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New Zealand is much more than just the North Island and the South Island. The South Pacific country has a myriad of other smaller islands that are just waiting for travelers on a New Zealand cruise to explore. Some of the most beloved of these smaller islands are in the Bay of Islands, an idyllically scenic collection of 144 islands located on the north-eastern coast of the North Island.
The Bay of Islands is known for its water recreation, particularly fishing, sailing, and scuba diving. American author Zane Grey first wrote about big-game fishing in the Bay of Islands in 1930, and it has been a tourist destination for fishing ever since.
This landmark is one of the most important sites in New Zealand’s history. It’s where the Treaty of Waitangi was signed, which ushered in a new era of New Zealand as a bi-cultural nation. You can learn more about Waitangi Day and what it means to the people of New Zealand on a guided tour. Make the most of your visit by admiring the magnificent Maori carvings and colonial architecture and taking in a cultural show.
Thousands of glow worms illuminate the inside of the Kawiti Caves, making it a spectacular sight to see. In addition to the glow of these curious insects, you’ll see impressive stalactites and stalagmites during the 30-minute walk along the wooden boardwalk inside the limestone caves. The Kawiti Glow Worm Caves are located just 20 minutes from Paihia in the Waiomio Valley.
Russell is a historic town in the Bay of Islands that was once a Maori fishing village. In the early 1800s, it became settled as a provisioning port for whalers, and the town grew. During its early days, it developed a raucous reputation and earned the nickname “Hellhole of the Pacific”. That image changed when manganese mining, fish canning, and coal brought wealth to Russell. Today, it is a town with a strong fishing industry and oyster farms. Tourism also plays a big part in Russell’s economy, and visitors who go there during cruises to Bay of Islands can see its historic colonial buildings or go on a fishing excursion.
The Hole in the Rock is the name given to a massive tunnel on the side of Motukokako Island. Carved by the ocean, the island’s tunnel is an impressive 16 meters high and is so big that a medium-sized ship can fit through it. Combine that with the striking cliffs and remote beauty of Motukokako, and it’s no wonder that this is one of the top things to see on a Bay of Islands cruise.
The picturesque town of Paihia is a great place to go to learn about the history of the Bay of Islands with an emphasis on its Maori culture and missionary past. In 1823, missionaries led by Reverend Henry Williams arrived in Paihia and built the first church in New Zealand, which was constructed in the traditional Maori way using raupo. Williams developed a camaraderie with the local Maori people, and the missionaries developed a Maori dictionary, which helped to record the Maori culture.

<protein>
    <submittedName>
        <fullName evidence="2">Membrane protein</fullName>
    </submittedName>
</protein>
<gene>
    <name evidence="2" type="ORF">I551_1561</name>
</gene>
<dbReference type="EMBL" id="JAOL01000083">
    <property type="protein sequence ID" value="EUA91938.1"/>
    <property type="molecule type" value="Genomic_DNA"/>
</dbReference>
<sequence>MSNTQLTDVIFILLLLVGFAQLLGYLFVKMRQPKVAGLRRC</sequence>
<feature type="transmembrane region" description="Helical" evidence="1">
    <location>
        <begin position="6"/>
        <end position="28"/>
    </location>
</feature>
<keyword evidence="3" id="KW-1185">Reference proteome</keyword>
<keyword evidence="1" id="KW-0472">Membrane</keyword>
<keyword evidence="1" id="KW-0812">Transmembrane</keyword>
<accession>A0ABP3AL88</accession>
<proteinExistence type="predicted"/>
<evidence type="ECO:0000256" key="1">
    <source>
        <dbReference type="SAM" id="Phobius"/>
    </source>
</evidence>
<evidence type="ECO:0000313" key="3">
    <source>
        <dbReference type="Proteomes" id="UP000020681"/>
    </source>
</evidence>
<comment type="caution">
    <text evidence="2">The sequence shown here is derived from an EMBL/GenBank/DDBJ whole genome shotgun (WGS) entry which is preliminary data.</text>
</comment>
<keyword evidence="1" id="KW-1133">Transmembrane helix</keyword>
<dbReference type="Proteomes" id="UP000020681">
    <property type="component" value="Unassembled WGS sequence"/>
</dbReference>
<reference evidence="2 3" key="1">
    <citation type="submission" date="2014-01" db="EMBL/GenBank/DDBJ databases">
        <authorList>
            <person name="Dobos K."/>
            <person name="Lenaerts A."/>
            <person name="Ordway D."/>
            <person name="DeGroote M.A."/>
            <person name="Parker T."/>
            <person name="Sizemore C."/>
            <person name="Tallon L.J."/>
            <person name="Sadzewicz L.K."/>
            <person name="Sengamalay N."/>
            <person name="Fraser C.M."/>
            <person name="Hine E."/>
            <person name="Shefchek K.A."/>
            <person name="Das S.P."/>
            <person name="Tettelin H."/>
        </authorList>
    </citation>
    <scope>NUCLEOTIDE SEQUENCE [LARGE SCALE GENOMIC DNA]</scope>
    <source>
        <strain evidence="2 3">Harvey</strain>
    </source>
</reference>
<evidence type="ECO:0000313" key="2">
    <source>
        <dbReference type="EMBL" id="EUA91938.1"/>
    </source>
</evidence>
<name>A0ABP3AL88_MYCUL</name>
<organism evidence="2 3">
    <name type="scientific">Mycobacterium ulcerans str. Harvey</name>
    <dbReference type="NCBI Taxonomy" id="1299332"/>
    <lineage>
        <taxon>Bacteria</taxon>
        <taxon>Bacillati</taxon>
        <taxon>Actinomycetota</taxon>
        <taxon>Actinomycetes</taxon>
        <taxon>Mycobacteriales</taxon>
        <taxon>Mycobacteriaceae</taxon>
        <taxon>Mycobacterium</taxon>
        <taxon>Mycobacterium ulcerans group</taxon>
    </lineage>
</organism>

Rainbow Falls is considered to be one of the most beautiful waterfalls in New Zealand – and there are a lot of them! The waterfall crashes down from a 27-meter high cliff and has numerous viewing spots, including behind the falls.
Experiencing the water around the Bay of Islands is at the top of many visitors’ lists of must-do activities during a cruise to Bay of Islands. The water is ripe with wildlife and reefs. Enjoy a leisurely catamaran cruise, -or go whale and dolphin watching from a boat. You can even embark on a scuba diving or parasailing excursion.
An excursion to Urupukapuka Island takes you to some of the best beaches in the Bay of Islands. You’ll also find scenic views and lovely walking trails that are great for bird watching. Add some history to your day with a visit to the historical Maori pa sites on the island.
The water of the Bay of Islands isn’t only about the sea. You’ll also find rivers and an ecologically important mangrove forest. One of the best ways to explore the flora and fauna is on a kayak tour down the Waitangi River.
The cuisine of New Zealand focuses heavily on farm-to-table options, and here it’s more a way of life than a trendy culinary buzzword. You’ll find many traditional British food favorites with a South Pacific flair, as well as seafood and locally raised beef and lamb.
Though New Zealand has been inhabited by the Maori for centuries, the Bay of Islands wasn’t put on the map until the 18th century. In 1769 when Captain James Cook came to New Zealand on HMB Endeavour, he was the first to map both the North and South Islands. Cook is credited with giving the Bay of Islands its name.
Your Bay of Islands cruise ship will anchor offshore, and you’ll be tendered to Waitangi Wharf. If you’re taking a shore excursion, you’ll meet your tour bus and guide at the wharf. If not, you can take a free shuttle bus or walk 20 minutes to Paihia, one of the main towns of the Bay of Islands where you’ll find several shops and restaurants.
You won’t find much in terms of public transportation in the Bay of Islands as taxis are limited, and buses and ferries mostly run between main towns. From Waitangi Wharf, you’ll find a bus to Paihia and from Pahia you can catch a ferry to Russell.
Paihia is home to many of the shopping opportunities in the Bay of Islands thanks to numerous souvenir shops and boutiques. You can also find local arts and craft shops in Kerikeri and Russell. If a farmers market is happening while you’re in the Bay of Islands cruise port, don’t miss browsing through its stalls as well.
The official currency of New Zealand is the New Zealand Dollar. Taxes are included in the advertised price of items. Credit cards are widely accepted, but if you need cash, you’ll be able to find an ATM in Paihia. Tipping is appreciated, but you won’t be expected to tip more than 10% of the total bill for good service.